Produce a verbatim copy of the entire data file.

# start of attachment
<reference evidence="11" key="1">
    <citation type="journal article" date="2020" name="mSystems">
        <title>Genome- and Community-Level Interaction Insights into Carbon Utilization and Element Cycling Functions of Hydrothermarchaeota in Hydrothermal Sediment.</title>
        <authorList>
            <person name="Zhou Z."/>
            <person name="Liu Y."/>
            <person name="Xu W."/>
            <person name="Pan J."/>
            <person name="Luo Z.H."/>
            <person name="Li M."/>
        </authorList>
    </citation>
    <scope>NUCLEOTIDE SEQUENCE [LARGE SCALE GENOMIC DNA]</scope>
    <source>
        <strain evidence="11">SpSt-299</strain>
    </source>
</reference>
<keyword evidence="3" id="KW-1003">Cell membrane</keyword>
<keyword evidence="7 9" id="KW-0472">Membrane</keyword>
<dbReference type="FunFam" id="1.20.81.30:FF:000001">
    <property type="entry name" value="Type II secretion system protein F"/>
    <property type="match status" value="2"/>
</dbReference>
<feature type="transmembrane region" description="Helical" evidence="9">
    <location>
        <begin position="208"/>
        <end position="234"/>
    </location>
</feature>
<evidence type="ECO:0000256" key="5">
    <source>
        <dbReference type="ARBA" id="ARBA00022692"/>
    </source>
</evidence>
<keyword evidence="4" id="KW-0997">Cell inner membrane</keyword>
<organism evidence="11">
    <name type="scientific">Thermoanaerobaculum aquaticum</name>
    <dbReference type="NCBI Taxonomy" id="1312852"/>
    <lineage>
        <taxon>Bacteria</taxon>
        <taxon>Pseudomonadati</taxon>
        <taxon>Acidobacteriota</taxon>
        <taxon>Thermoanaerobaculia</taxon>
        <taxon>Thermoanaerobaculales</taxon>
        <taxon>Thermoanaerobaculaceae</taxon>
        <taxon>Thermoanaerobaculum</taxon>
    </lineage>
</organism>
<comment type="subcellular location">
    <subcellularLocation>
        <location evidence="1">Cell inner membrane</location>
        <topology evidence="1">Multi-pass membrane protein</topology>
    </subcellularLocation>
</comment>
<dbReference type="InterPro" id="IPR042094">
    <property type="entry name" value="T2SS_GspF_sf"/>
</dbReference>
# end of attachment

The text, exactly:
<reference evidence="11" key="1">
    <citation type="journal article" date="2020" name="mSystems">
        <title>Genome- and Community-Level Interaction Insights into Carbon Utilization and Element Cycling Functions of Hydrothermarchaeota in Hydrothermal Sediment.</title>
        <authorList>
            <person name="Zhou Z."/>
            <person name="Liu Y."/>
            <person name="Xu W."/>
            <person name="Pan J."/>
            <person name="Luo Z.H."/>
            <person name="Li M."/>
        </authorList>
    </citation>
    <scope>NUCLEOTIDE SEQUENCE [LARGE SCALE GENOMIC DNA]</scope>
    <source>
        <strain evidence="11">SpSt-299</strain>
    </source>
</reference>
<keyword evidence="3" id="KW-1003">Cell membrane</keyword>
<keyword evidence="7 9" id="KW-0472">Membrane</keyword>
<dbReference type="FunFam" id="1.20.81.30:FF:000001">
    <property type="entry name" value="Type II secretion system protein F"/>
    <property type="match status" value="2"/>
</dbReference>
<feature type="transmembrane region" description="Helical" evidence="9">
    <location>
        <begin position="208"/>
        <end position="234"/>
    </location>
</feature>
<evidence type="ECO:0000256" key="5">
    <source>
        <dbReference type="ARBA" id="ARBA00022692"/>
    </source>
</evidence>
<keyword evidence="4" id="KW-0997">Cell inner membrane</keyword>
<organism evidence="11">
    <name type="scientific">Thermoanaerobaculum aquaticum</name>
    <dbReference type="NCBI Taxonomy" id="1312852"/>
    <lineage>
        <taxon>Bacteria</taxon>
        <taxon>Pseudomonadati</taxon>
        <taxon>Acidobacteriota</taxon>
        <taxon>Thermoanaerobaculia</taxon>
        <taxon>Thermoanaerobaculales</taxon>
        <taxon>Thermoanaerobaculaceae</taxon>
        <taxon>Thermoanaerobaculum</taxon>
    </lineage>
</organism>
<comment type="subcellular location">
    <subcellularLocation>
        <location evidence="1">Cell inner membrane</location>
        <topology evidence="1">Multi-pass membrane protein</topology>
    </subcellularLocation>
</comment>
<dbReference type="InterPro" id="IPR042094">
    <property type="entry name" value="T2SS_GspF_sf"/>
</dbReference>